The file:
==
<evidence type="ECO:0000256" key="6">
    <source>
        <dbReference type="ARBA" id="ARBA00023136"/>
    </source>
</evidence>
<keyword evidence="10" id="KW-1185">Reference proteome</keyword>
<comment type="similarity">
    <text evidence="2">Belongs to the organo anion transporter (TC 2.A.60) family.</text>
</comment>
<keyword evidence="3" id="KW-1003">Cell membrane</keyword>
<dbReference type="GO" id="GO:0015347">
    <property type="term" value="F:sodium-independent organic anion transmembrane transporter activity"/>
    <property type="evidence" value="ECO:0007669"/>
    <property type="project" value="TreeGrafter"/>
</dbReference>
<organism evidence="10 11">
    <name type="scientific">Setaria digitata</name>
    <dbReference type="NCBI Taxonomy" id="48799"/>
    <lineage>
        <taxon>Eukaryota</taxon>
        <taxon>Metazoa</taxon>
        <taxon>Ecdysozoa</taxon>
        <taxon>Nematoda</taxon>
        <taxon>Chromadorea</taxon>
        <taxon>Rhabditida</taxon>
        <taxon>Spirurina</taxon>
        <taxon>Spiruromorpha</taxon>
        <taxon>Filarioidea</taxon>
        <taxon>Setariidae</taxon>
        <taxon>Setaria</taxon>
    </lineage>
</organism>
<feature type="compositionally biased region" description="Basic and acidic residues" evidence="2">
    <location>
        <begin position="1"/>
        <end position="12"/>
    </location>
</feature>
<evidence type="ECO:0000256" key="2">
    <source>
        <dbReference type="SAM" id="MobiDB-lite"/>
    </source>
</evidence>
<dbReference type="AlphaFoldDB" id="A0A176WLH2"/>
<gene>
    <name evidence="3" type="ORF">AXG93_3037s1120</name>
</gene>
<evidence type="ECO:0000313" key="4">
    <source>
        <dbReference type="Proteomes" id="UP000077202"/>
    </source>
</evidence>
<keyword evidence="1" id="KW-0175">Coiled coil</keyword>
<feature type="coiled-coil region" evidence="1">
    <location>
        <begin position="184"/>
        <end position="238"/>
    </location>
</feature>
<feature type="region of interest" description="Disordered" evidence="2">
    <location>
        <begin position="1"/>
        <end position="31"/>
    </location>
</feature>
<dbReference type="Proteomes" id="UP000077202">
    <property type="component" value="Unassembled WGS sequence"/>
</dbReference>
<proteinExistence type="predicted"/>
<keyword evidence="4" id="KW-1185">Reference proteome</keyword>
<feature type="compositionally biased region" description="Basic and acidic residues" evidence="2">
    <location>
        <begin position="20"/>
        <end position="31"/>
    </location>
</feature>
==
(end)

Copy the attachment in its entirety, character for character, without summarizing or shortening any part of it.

<evidence type="ECO:0000256" key="6">
    <source>
        <dbReference type="ARBA" id="ARBA00023136"/>
    </source>
</evidence>
<keyword evidence="10" id="KW-1185">Reference proteome</keyword>
<comment type="similarity">
    <text evidence="2">Belongs to the organo anion transporter (TC 2.A.60) family.</text>
</comment>
<keyword evidence="3" id="KW-1003">Cell membrane</keyword>
<dbReference type="GO" id="GO:0015347">
    <property type="term" value="F:sodium-independent organic anion transmembrane transporter activity"/>
    <property type="evidence" value="ECO:0007669"/>
    <property type="project" value="TreeGrafter"/>
</dbReference>
<organism evidence="10 11">
    <name type="scientific">Setaria digitata</name>
    <dbReference type="NCBI Taxonomy" id="48799"/>
    <lineage>
        <taxon>Eukaryota</taxon>
        <taxon>Metazoa</taxon>
        <taxon>Ecdysozoa</taxon>
        <taxon>Nematoda</taxon>
        <taxon>Chromadorea</taxon>
        <taxon>Rhabditida</taxon>
        <taxon>Spirurina</taxon>
        <taxon>Spiruromorpha</taxon>
        <taxon>Filarioidea</taxon>
        <taxon>Setariidae</taxon>
        <taxon>Setaria</taxon>
    </lineage>
</organism>
<feature type="compositionally biased region" description="Basic and acidic residues" evidence="2">
    <location>
        <begin position="1"/>
        <end position="12"/>
    </location>
</feature>
<evidence type="ECO:0000256" key="2">
    <source>
        <dbReference type="SAM" id="MobiDB-lite"/>
    </source>
</evidence>
<dbReference type="AlphaFoldDB" id="A0A176WLH2"/>
<gene>
    <name evidence="3" type="ORF">AXG93_3037s1120</name>
</gene>
<evidence type="ECO:0000313" key="4">
    <source>
        <dbReference type="Proteomes" id="UP000077202"/>
    </source>
</evidence>
<keyword evidence="1" id="KW-0175">Coiled coil</keyword>
<feature type="coiled-coil region" evidence="1">
    <location>
        <begin position="184"/>
        <end position="238"/>
    </location>
</feature>
<feature type="region of interest" description="Disordered" evidence="2">
    <location>
        <begin position="1"/>
        <end position="31"/>
    </location>
</feature>
<dbReference type="Proteomes" id="UP000077202">
    <property type="component" value="Unassembled WGS sequence"/>
</dbReference>
<proteinExistence type="predicted"/>
<keyword evidence="4" id="KW-1185">Reference proteome</keyword>
<feature type="compositionally biased region" description="Basic and acidic residues" evidence="2">
    <location>
        <begin position="20"/>
        <end position="31"/>
    </location>
</feature>